Grammy-winning folk-rock group Mumford and Sons gave a stunning performance as they closed this year's Glastonbury Festival on Somerset's Worthy Farm.

There were concerns if the band will pull out of the event after bassist Ted Dwane underwent surgery for a blood clot on his brain last month.

"To be honest, Ted dealt with the whole thing better than any of us could have imagined," keyboardist Ben Lovett said in an interview with The Radio Times ahead of the performance, "All we feel is incredibly grateful and happy that he's going to be OK and that we're going to get back out on that stage at Glastonbury as four brothers and do what we do."

The group ended their 90-minute performance by playing the Joe Cocker version of A Little Help From My Friends, and were joined by other bands - Vampire Weekend, The Vaccines and The Staves.

"I would like to give a massive thank you to Michael Eavis and his family for having us here and letting us be complete idiots in his field for a couple of days," Mumford told to the crowd.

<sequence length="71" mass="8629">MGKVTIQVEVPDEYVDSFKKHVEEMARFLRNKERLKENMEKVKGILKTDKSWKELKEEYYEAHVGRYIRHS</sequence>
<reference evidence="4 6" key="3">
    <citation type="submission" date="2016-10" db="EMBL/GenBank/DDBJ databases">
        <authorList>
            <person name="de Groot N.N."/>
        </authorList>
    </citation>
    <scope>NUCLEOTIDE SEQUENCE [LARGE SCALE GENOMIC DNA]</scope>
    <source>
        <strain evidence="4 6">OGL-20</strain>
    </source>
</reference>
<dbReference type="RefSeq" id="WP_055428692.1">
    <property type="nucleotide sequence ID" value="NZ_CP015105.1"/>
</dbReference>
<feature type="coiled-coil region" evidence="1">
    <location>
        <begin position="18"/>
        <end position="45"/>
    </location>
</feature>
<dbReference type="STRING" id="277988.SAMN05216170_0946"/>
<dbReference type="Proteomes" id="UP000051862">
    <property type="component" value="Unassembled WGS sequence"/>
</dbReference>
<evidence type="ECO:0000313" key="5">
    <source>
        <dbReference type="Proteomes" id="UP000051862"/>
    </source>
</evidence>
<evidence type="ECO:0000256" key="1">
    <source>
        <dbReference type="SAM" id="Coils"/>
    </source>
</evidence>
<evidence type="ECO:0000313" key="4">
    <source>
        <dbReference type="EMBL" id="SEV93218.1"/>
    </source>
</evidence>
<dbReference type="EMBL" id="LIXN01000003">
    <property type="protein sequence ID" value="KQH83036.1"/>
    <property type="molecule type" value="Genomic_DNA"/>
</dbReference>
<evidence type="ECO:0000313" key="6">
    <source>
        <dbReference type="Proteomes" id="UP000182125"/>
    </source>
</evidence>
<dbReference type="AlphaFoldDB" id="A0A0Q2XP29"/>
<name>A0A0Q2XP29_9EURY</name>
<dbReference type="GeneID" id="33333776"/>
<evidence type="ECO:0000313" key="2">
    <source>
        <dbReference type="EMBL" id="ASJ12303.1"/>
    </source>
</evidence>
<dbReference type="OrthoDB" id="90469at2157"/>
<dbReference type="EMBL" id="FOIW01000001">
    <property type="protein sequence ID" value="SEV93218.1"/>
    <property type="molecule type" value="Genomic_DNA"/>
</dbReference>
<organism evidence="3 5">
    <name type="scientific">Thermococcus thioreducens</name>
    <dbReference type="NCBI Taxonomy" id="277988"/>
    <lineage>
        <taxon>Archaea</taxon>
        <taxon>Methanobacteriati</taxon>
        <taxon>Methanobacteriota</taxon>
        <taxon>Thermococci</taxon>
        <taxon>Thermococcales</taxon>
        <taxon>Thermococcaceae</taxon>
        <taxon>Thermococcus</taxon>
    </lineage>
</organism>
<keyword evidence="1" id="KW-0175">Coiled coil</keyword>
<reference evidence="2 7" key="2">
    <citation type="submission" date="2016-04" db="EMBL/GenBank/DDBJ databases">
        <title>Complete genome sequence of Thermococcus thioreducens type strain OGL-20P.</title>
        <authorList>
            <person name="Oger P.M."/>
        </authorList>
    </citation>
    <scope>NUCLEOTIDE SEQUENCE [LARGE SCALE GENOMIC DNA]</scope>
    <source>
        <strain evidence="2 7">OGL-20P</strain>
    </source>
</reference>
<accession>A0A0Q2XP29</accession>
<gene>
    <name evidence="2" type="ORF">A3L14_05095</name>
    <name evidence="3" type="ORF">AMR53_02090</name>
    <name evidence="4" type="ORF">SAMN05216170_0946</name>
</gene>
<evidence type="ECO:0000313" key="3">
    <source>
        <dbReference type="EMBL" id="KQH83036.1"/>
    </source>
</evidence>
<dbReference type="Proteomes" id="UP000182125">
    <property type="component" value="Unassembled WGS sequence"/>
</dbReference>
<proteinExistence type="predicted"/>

Meanwhile, festival organiser Michael Eavis told the BBC that The Rolling Stones, who are celebrating 50 years together were "the highlight of 43 years of Glastonbury".

Celebrities including Prince Harry, Cressida Bonas, Kate Moss, Wayne Rooney and Colleen Rooney, Katherine Jenkins, Sienna Miller, Florence Welch and presenter Dermot O'Leary were present at the event.

The festival started in 1970 with just 1,500 concertgoers on a farm, and each paying one pound and receiving free milk. Eavis now runs Glastonbury with his daughter, Emily.